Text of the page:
This series will evaluate one team per day, starting on January 23, 2013, and ending on February 22, 2013 (the first game of spring training). It is based on last season's performance, offseason changes since and the author's outlook for the team in 2013. Please keep in mind that rosters can, and will, change before Opening Day. We started in the AL East, previewed its NL counterpart and now go back to the AL to tackle the Central in alphabetical order. Next up, the Minnesota Twins.
2012 finish: 66-96 (5th place, AL Central)
RHP Rich Harden, RHP Mike Pelfrey, RHP Kevin Correia, RHP Vance Worley
RHP Matt Capps, RHP Carl Pavano, RHP Scott Baker, OF Ben Revere, OF Denard Span, 2B Alexi Casilla
Why they will improve this year
The Twins can't really get any worse. Last season was a complete mess in Minnesota, and a lot of that is owed to the league-worst starting pitching. Four new members to the rotation will be a fresh start for a staff that needs a jolt of energy.
Even though the names aren't huge, they brought in four right-handed guys who have the potential to form a very strong unit. If even two of them have good seasons, the Twins rotation automatically improves. Harden's biggest issue is health, but when he's not on the DL, he is routinely blowing hitters away. And Worley pitched very well out of the back of the rotation in years past.
Correia struggled to strike guys out, averaging about half a K per inning pitched. Both he and Pelfrey will probably start the season in the rotation, but it remains to be seen if they will stick. I like Correia's stuff, but the consistency really needs to change in 2013 to make him a legitimate leader for the Twins.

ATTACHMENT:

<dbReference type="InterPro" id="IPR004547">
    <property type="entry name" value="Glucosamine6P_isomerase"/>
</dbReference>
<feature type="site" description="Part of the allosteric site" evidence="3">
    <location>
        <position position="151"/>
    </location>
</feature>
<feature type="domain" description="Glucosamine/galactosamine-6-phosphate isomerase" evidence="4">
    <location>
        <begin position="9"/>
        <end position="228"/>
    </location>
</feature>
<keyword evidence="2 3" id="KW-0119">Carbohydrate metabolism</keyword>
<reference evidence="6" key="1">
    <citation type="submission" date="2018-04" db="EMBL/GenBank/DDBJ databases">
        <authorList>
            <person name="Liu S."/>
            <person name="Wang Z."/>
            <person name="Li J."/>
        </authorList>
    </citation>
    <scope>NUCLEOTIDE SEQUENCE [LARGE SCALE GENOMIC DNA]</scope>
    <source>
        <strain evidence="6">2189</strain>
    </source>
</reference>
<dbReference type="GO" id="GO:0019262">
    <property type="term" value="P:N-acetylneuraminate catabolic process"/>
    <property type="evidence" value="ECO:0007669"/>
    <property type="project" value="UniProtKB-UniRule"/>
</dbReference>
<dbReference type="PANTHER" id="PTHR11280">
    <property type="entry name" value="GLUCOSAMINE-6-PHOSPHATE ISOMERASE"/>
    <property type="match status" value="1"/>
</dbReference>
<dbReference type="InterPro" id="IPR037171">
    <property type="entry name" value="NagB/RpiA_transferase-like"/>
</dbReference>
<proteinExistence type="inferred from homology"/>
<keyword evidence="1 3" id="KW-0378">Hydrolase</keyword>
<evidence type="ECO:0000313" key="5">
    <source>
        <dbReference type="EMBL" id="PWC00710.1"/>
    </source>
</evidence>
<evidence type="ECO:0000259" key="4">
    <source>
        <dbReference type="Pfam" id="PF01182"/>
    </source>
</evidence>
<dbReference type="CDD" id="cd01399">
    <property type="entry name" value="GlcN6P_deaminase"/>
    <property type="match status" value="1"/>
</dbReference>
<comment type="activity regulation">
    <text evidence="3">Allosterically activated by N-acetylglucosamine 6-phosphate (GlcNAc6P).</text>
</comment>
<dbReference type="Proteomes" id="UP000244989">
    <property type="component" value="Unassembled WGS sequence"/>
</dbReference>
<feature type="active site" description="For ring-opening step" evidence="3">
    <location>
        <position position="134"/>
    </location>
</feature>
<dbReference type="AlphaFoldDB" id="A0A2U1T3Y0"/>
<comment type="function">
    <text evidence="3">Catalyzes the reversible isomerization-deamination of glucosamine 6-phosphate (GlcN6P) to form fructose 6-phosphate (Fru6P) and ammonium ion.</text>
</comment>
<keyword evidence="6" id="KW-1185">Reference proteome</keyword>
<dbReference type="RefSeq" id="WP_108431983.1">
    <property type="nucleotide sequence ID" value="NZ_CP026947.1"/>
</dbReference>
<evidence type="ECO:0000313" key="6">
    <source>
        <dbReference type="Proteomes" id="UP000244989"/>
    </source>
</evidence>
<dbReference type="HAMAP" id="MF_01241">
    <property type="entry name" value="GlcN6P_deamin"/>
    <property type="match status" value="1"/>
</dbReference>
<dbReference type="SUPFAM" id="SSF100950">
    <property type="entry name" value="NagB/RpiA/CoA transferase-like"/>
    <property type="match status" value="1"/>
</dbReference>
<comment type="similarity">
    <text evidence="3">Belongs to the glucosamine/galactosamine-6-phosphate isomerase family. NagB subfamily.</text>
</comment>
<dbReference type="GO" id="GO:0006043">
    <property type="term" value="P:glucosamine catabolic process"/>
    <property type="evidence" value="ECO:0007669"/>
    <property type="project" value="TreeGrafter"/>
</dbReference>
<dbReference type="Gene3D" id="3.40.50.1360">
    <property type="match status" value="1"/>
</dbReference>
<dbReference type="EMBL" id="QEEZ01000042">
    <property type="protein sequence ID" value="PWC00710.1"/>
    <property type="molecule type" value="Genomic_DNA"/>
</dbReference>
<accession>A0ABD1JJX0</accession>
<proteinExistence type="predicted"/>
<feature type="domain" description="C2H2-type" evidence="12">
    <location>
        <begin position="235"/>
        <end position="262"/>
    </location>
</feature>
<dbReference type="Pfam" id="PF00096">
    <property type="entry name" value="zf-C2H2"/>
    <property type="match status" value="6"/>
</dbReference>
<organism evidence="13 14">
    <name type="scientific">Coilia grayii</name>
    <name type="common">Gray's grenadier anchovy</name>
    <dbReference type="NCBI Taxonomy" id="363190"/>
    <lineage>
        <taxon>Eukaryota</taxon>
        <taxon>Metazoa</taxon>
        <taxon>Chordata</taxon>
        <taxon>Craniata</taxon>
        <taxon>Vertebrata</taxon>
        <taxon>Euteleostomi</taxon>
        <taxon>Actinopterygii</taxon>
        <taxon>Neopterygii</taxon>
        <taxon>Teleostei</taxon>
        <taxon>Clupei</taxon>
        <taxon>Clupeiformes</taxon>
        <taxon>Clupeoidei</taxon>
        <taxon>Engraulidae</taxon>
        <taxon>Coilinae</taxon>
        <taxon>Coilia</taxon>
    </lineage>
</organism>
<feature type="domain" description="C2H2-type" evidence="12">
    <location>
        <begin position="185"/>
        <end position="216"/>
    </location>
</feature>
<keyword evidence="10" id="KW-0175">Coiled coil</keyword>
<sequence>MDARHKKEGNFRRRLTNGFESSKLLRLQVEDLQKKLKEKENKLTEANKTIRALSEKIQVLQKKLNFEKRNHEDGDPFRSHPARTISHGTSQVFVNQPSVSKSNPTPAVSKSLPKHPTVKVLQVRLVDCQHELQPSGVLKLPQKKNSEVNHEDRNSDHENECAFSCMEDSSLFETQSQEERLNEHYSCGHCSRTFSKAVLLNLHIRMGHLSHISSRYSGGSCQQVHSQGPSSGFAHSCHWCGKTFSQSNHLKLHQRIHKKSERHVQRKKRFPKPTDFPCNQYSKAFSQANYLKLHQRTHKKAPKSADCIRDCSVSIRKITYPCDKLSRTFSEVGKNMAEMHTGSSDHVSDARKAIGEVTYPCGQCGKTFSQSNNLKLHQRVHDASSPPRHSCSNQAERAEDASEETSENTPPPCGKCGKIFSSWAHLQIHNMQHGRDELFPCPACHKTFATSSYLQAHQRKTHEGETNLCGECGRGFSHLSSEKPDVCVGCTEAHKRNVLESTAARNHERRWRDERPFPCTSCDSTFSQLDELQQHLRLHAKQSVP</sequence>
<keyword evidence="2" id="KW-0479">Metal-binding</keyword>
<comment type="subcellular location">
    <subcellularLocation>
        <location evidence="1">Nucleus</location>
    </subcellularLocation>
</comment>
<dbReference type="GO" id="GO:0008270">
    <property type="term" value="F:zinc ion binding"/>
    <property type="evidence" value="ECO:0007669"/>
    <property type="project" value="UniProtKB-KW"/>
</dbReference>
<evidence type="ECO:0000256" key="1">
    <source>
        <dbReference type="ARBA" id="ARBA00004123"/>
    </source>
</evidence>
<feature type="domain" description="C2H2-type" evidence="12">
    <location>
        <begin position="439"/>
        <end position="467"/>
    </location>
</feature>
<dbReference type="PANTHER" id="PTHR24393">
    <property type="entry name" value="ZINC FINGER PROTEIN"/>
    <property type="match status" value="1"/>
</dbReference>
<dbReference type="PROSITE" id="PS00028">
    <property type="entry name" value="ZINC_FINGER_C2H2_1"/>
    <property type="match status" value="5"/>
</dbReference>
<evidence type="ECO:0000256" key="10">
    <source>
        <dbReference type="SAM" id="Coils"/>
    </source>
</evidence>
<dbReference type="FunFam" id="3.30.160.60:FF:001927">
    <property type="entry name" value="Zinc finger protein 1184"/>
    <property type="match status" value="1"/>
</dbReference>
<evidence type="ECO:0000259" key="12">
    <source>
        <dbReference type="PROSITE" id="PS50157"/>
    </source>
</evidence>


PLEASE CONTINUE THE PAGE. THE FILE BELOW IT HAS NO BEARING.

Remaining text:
I don't expect the offense to improve much, but a bounce-back season from Justin Morneau would really do wonders. Joe Mauer and Josh Willingham should put up big numbers if healthy, and Ryan Doumit at DH will provide a little pop. Overall, this Twins team is in a better place than 2012.
Why they will regress this year
Not only did the Twins lose two of their better overall players in Span and Revere, but a ton of combined speed in those two and Casilla. Darin Mastroianni might make up a little ground in a full season, but it won't be nearly enough to replace the speed and defense they've sacrificed.
I understand it's for the long run—the Twins got some pretty good prospects out of the deal and rebuilt their starting rotation from scratch. But did it really get any better? Harden might not even make the cut as a starter this spring and is always on the shelf anyway. As mentioned previously, Correia might be the best pitcher of the bunch they got, and he hasn't posted an ERA below 4.00 in years.
Other than the young guns like Scott Diamond, I don't think Twins fans have much to look forward to in the rotation. The league's worst starting pitching might even decline in 2013. And other than the Killer J's (sort of—Willingham, Mauer, Morneau), there is nothing promising in the lineup.